I'm thinking about a good workflow for php/mysql web-development.
Anybody got some tips?
closed as not constructive by Juhana, animuson♦, hjpotter92, Mike, Matt Busche Mar 19 '13 at 0:22
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Here is what we do:
We have a few custom scripts that take care of our database upgrades and our push to Production. For our database we keep all the deltas in a single folder and the script checks the current DB level against the available deltas and, if needed, applies them.
For promotion to Production we have another script that pulls down all the production data and then runs rsync to push up changes.
You don't mention what level of control you have over the servers, but the overall process would be the same for general development.
I think everybody does theese things slightly different, depending on the exact application. Here's our setup:
Before a release:
Once it's stabilised, we run the deploy script:
If we need to push a small change out quickly, we merge it to the current tag, and we can then run a much simpler hotfix process at the server:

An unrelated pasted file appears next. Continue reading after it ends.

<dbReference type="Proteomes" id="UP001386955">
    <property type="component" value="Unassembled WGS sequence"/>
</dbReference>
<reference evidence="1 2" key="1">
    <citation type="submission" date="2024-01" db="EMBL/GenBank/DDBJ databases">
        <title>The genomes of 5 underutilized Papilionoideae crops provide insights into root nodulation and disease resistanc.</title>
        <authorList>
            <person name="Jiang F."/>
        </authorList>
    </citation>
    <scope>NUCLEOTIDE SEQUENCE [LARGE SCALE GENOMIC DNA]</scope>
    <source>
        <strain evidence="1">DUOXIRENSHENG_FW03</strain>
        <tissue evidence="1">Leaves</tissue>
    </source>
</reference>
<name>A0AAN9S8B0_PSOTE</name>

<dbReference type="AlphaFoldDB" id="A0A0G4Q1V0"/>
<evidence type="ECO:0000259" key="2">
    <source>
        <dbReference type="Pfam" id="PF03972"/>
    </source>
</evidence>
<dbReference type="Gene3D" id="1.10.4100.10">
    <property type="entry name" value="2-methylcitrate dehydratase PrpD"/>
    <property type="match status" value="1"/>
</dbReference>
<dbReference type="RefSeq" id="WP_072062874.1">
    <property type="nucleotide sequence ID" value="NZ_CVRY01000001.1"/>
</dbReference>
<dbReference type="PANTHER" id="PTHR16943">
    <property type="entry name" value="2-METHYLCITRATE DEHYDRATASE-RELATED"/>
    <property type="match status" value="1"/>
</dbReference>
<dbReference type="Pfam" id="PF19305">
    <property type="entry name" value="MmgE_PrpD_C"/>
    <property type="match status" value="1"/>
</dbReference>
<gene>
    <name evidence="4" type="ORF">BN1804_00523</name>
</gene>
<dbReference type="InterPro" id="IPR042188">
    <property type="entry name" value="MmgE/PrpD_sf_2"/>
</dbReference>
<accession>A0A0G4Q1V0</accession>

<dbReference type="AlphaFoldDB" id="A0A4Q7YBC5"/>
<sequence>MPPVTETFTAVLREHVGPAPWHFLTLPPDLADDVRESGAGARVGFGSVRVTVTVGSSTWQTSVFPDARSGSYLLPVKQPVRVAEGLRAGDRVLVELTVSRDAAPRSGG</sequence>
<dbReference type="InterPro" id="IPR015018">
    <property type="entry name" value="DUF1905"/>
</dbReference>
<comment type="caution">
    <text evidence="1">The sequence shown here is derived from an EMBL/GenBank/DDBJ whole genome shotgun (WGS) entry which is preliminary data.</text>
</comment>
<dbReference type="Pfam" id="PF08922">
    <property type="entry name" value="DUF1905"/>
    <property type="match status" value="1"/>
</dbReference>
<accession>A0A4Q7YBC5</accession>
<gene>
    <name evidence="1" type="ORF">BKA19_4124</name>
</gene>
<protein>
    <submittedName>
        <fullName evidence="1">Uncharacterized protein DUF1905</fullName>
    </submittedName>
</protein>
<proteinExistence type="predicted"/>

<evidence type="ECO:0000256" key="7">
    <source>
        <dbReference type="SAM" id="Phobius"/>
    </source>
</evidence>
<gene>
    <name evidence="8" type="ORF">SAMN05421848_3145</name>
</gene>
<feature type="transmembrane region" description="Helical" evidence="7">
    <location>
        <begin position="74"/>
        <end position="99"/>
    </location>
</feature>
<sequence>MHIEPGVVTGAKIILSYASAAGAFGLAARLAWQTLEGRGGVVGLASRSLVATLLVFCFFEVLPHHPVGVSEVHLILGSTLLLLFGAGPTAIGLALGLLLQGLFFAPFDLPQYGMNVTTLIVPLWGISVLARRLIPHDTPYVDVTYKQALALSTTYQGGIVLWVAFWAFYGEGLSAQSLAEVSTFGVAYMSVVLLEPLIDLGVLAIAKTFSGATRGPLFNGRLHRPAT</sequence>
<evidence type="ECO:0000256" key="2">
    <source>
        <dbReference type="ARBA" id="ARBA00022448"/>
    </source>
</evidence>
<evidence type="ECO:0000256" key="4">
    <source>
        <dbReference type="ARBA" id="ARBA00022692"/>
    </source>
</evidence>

Note that there are certain tools that are aimed at structuring/automating theese processes. Phing is one, and Symfony has its own batch system, which used to be a stand alone project called pake. And as if that's not enough, Zend Framework are about to create their own variant. It's all really a bit of a mess, but Phing is probably the most widely used. You can also use something non-php specific, such as Ant or Capistrano. We just use shell scripts, which basically fills the same need.
We also have a continuous build running, which checks out from the trunk and runs all tests. Currently we just have a basic collection of shell scripts doing it, but we're considering to switch to PhpUnderControl or xinc.
The migrations step perhaps deserves a bit explanation. Theese contains changes to the database, as well as other tasks that must be run for the new release. Our migrations are a bit simple at the moment; We simply have a folder with a bunch of
Ours is a lit simpler than dragonmantank's (we develop in the Devel branch, and when we want to make it live, we svn merge all the changes into the live branch), but I will recommend strongly treating your configuration data (data that's mostly read by the application and not created by it) as you would source code. Version your .sql files. Because your data affects your website's functionality just as much as the source code does.